Showing posts from 2013

Peak Forest Canal Whaley Bridge to Furness Vale

After we said an emotional farewell to Frankie & Harry and waved them off on their way back to Bordeaux, we refilled the water tank and boated down to Carr Bridge at Furness Vale. Although there weren’t very many boats there when we came up, we found ourselves having to squeeze into a line of about 14, which means for the next two weeks we’ve got neighbours, whether we like them or not. We picked the day with the best weather forecast to move, which turned out to be a wise choice; we had a lovely time boating in the sunshine with hardly a breeze. The following day all hell broke loose. While the boat was being rocked from side to side and lashed with rain, Dave had a proper go at the sofa. He re-attached all the springs with much sturdier fixings and shortened the bit that sticks out at the back so that it goes right back to the wall and gives us another 2 ½ inches of floor space. That doesn’t sound a lot but on a narrowboat every inch is precious and it’s made all the difference…

)Peak Forest Canal. Strines to Whaley Bridge.

We didn’t see Legend in daylight for our first two days at Strines as we were annoying the residents of Bollington and Poynton from dawn till dusk with traffic surveys. The day after that finished we jumped in the car for the long drive to Surrey for a terrific evening with Karen, Andrew and Ben. There was a delicious pie followed by a hilarious game of trivial pursuit, then the next morning we hopped over to Mum and Dads in Fleet for Dad’s 75th birthday celebrations. We had a lovely meal out followed by tea and cake then we were off again; 200 miles north and back aboard a chilly boat just in time to light the fire and fill the hot water bottles.

Ever since we had our last MOT we’ve been casually looking for another car. We’ve been very lucky with the Punto, but we knew if we kept it any longer it was going to start getting expensive. So, after we got back from Fleet we stepped up the pace, did a bit of research and found out that if we got a small diesel that could do 60mpg it wou…

Peak Forest Canal. Dukenfield to Strines.

After such a fabulously long summer it came as a bit of a shock to us, and no doubt most other people, when autumn turned up. One day it was warm and sunny, the next it wasn’t. Simple as that. Having said that, the day we boated from bridge 4 to the bottom of the Marple flight we had beautiful weather and some glorious autumn scenery. Along the way the canal passes through two tunnels at Woodley and Hyde Bank, then over the Marple Aqueduct. The roof is a bit on the low side in the Woodley tunnel and it’s not helped by having a towpath running through it. Half way through we found, or rather our chimney found, the extra low bit. Judging by the gouges on the wall we weren’t the first and we got away fairly lightly. Luckily we’d not yet fitted our new, taller chimney, so the old with the reshaped top is now our traveling chimney. William Jessop’s aqueduct at the bottom of Marple locks is very impressive. We know this because we read all about it. We also read that it’s over 100 ft. tall…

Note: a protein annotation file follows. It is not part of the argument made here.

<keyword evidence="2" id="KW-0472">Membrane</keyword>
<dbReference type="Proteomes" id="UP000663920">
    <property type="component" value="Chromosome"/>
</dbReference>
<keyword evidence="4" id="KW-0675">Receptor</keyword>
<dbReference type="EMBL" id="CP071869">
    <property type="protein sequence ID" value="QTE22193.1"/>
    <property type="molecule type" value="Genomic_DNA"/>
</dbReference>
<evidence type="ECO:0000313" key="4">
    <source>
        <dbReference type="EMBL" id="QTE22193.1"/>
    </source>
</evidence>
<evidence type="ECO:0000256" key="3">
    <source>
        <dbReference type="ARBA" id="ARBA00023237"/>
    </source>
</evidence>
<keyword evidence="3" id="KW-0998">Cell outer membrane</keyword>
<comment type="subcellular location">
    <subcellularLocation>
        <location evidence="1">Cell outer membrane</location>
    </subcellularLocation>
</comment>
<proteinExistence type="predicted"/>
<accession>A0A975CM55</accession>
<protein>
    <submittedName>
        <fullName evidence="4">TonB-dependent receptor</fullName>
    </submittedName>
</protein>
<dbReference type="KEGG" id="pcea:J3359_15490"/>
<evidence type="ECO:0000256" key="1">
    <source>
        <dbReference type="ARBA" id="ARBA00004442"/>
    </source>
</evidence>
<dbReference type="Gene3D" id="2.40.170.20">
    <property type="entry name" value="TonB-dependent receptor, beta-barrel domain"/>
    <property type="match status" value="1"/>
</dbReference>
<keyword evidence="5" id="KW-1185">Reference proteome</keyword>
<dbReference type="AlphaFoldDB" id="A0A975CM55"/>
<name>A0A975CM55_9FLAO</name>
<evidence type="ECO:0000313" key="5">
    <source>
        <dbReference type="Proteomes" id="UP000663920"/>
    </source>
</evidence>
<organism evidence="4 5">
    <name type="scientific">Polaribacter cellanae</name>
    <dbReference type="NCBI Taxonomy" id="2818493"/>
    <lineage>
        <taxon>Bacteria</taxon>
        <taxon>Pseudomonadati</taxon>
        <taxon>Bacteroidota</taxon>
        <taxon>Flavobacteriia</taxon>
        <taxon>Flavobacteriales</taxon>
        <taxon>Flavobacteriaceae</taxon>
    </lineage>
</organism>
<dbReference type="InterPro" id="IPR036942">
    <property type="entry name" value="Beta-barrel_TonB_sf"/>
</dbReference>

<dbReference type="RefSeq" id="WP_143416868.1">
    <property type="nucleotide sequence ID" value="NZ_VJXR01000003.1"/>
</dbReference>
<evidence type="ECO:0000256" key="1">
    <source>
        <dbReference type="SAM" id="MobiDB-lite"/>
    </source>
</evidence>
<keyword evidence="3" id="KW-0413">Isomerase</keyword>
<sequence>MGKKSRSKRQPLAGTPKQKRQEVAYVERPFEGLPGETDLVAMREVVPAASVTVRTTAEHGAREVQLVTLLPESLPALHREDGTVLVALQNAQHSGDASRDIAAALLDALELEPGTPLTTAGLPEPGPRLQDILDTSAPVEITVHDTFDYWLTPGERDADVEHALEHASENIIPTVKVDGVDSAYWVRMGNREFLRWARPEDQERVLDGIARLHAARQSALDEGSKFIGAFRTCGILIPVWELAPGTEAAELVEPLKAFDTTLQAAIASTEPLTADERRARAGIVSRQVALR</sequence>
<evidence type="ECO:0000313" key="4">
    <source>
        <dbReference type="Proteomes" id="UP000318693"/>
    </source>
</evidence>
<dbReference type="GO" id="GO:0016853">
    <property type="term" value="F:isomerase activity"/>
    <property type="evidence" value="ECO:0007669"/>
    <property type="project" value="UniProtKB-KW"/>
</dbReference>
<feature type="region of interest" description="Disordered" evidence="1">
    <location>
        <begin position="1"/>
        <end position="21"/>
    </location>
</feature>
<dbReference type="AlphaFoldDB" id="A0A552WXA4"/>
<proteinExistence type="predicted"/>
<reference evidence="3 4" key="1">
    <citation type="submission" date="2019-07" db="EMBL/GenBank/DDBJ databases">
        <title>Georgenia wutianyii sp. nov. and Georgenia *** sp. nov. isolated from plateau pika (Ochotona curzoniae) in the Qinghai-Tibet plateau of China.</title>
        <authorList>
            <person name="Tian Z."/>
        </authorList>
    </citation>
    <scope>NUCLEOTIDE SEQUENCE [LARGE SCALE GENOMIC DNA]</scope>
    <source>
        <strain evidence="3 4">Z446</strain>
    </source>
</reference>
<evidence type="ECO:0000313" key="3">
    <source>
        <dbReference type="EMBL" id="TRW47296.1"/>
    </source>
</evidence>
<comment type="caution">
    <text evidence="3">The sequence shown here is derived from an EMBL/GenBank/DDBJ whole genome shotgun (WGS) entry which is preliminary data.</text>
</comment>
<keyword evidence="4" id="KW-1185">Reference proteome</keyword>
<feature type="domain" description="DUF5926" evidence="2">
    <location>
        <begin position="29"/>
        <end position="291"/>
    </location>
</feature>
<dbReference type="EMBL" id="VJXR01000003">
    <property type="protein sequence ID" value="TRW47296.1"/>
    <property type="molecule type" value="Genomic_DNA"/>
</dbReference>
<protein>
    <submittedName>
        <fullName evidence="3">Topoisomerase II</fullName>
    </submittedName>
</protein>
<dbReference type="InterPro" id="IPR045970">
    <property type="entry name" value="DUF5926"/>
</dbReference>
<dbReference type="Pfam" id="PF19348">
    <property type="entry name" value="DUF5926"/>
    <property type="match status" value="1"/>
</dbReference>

Rochdale Canal, Ashton Canal, Peak Forest Canal. Castleton to Dukinfield.

In case, Dear Reader, you were wondering what had happened to us in the last month - whether we were still alive, still afloat, still had our freedom and all our limbs - then fear not. Despite paying scant heed to the warnings on other watery blogs about Rochdale, Manchester and the notorious Ashton Canal we went, we saw and we left completely unscathed.
So why have there been no updates then? Sadly it’s due to our time being consumed by the unsavoury quest for coin of the realm. Do you remember interest rates? Well, until they come back into fashion we have to find some other way to fund our lifestyle. This means a few weeks toil each year to top up our coffers. Last year, while Dave stayed home and looked after the boat, Ann-Marie was on nights for Yodel in Wigan, telling truckers where to go and de-briefing them when they came back. All very well but a bit one sided. This year we thought we’d divide the load between us and we’ve been doing traffic surveys. This has taken up lots o…

Rochdale Canal. Todmorden to Castleford.

Apart from one minor hiccup (more about this later), our carefully worked out strategy smoothly unfolded exactly as planned. We set off through two locks to Todmorden and stopped at the sanitary station, where we emptied out ready for going away. That was followed by the unique guillotine lock and another stop opposite the “Great Wall of Tod” railway embankment, where the car was parked, in order to tranship all our camping gear. So far, as slick as a greasy piglet. After that we skipped up the rest of the twelve locks towards Walsden with Ann-Marie setting ahead if they were close enough or hopping on the stern as it passed the wing wall if they weren’t. A choreographed ballet of mechanical fluidity.  At lunch time, just before getting to our mooring spot in Walsden, we found ourselves outside Grandma Pollards Fish & Chip Shop, an added bonus that meant we arrived at our previously chosen destination, not only watered and bang on time, but also full of chips. All in all, a tribut…